Dow drops more than 300 points on new tariffs and global economic troubles


The Dow and the broader stock market are headed lower. Investors’ sentiment soured after US tariffs on Chinese imports came into effect over the weekend. Fresh concerns about Brexit are also keeping global markets lower.

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The Dow and the broader stock market headed sharply lower on Tuesday. Investors’ sentiment soured after US tariffs on Chinese imports came into effect over the weekend, and economic data pointed at further weakness in manufacturing.

Concerns about Brexit and manufacturing also kept global markets lower.

US stocks opened lower across the board and had added on to their losses by midday following worse-than-expected manufacturing data. The Dow is sharply down, shedding more than 400 points at its lowest point. The index traded 1.3%, or 340 points lower around midday. The S&P 500 and Nasdaq Composite traded 0.7%, and 0.9% lower, respectively.

The Institute of Supply Management’s manufacturing index for August came in at 49.1 — its lowest level since January 2016, and worse than the 51 number expected. A level below 50 indicates that the sector contracted. August marked the first time in three years that the US manufacturing sector shrank.

Earlier, the less-closely watched manufacturing purchasing managers’ index for August came in at 50.3, slightly better than expected.

US manufacturing has been hurting because of the trade war and a global economic slowdown. So far, however, the US consumer has kept the economy roaring.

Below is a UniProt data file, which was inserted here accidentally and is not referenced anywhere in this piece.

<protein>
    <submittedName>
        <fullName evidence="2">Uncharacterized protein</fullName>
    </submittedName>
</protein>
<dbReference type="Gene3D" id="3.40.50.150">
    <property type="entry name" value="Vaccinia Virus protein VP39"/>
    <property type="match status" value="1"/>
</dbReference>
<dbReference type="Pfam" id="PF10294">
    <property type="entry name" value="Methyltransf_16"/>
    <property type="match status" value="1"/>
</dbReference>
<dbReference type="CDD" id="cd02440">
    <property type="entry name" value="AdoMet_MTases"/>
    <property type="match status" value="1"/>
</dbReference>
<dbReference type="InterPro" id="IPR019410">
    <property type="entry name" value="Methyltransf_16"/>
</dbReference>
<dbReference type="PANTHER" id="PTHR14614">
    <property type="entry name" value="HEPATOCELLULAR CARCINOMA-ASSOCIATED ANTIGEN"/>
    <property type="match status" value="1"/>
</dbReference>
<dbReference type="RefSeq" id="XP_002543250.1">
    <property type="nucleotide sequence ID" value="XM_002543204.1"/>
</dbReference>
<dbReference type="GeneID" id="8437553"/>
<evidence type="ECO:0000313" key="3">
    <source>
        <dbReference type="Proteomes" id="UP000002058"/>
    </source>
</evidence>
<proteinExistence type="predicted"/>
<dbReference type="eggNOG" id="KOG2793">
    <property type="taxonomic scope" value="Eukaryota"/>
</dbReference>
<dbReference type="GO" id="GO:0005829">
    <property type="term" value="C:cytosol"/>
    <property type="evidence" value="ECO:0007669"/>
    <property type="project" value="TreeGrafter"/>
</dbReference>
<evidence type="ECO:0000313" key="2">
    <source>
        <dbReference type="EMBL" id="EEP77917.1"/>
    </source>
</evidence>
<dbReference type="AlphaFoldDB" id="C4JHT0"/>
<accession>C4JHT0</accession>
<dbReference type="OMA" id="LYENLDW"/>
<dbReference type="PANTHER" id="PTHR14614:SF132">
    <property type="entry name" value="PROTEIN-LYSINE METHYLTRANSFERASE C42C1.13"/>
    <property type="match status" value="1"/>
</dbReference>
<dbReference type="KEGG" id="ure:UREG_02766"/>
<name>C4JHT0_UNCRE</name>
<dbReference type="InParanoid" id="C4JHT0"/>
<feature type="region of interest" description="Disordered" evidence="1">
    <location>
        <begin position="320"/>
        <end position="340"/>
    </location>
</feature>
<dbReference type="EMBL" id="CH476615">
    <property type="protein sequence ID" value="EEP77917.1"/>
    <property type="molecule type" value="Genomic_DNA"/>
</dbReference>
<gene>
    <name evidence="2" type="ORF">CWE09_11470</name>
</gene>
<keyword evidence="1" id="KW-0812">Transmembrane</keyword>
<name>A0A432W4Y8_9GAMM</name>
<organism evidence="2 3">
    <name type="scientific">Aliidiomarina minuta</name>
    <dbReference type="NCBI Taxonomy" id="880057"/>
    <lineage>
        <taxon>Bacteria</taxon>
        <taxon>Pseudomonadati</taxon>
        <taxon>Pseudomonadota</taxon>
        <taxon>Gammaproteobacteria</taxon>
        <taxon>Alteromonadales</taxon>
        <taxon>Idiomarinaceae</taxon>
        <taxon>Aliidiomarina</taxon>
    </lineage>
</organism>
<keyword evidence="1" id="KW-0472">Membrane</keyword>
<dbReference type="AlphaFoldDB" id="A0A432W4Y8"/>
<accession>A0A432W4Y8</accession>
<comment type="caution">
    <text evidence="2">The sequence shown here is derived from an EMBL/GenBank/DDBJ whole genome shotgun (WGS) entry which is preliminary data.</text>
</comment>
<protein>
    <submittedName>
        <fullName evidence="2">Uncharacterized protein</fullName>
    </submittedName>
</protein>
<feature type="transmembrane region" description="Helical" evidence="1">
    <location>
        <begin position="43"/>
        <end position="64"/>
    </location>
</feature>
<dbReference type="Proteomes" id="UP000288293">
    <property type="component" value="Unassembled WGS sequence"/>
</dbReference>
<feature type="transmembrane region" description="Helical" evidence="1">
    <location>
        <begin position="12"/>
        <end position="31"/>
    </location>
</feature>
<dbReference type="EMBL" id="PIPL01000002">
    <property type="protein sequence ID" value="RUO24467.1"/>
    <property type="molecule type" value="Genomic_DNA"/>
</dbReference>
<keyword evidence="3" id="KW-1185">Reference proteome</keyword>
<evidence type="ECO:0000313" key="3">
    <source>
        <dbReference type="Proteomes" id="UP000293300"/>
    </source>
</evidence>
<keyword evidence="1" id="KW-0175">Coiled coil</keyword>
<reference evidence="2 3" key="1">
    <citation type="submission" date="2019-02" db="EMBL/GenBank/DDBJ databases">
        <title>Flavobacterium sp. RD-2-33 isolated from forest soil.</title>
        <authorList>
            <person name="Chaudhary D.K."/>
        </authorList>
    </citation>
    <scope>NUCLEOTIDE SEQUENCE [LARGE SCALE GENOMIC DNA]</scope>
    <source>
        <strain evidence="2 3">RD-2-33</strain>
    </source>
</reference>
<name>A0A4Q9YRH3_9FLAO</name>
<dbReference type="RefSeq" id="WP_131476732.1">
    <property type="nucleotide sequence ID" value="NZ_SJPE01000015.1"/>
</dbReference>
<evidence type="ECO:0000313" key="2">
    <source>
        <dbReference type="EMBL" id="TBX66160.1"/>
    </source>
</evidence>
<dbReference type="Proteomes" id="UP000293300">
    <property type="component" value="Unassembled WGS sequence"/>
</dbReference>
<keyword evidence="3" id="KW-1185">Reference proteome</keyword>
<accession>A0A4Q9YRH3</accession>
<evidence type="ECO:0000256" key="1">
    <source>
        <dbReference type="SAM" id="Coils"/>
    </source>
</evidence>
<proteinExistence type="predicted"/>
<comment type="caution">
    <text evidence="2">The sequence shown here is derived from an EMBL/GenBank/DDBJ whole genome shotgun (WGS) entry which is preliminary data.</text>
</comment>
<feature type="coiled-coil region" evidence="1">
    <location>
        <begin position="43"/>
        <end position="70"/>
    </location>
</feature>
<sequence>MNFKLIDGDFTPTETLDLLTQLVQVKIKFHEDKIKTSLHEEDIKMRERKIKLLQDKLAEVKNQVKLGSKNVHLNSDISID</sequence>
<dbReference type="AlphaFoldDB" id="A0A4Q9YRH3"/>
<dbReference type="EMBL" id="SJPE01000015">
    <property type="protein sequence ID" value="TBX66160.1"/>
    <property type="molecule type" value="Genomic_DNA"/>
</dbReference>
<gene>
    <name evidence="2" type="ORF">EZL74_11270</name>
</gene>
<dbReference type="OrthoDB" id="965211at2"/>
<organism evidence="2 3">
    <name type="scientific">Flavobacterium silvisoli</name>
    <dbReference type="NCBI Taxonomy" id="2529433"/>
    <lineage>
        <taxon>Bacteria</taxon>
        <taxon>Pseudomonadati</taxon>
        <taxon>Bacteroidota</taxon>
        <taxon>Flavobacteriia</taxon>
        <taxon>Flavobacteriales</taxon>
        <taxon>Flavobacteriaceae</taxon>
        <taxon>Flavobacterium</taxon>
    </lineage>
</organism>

Global uncertainty

On Sunday, the United States imposed a 15% tariff on some $110 billion worth of Chinese imports, while Beijing retaliated with 5% to 10% levies on about $75 billion of American imports.

China meanwhile filed a complaint against the United States with the World Trade Organization, according to multiple news reports.

This latest round of US tariffs also hit Chinese-made consumer products, including apparel and electronics. The United States delayed the implementation of about half of these consumer goods tariffs until December 15, aiming not to disrupt holiday shopping too much.

One way or another, American consumers’ worries about the trade war are beginning to crop up in economic data and will be a closely watching part of the data going forward.

Safe haven assets are rallying amid the uncertainty. Gold prices are up 1.8%, and the 10-year US Treasury bond yield dropped to its lowest level since July 2016, according to Refinitiv. Yields and prices move opposite to each other.

European bourses were lower across the board as the future of Brexit is growing more uncertain and a general election could be looming. It would be the third UK election in four years.

The UK’s Conservative Party lost its working majority Tuesday, after a member of parliament defected to the Liberal Democrats. The British pound slumped to its weakest level in three years in response. The UK’s FTSE 100 traded 0.2% lower.


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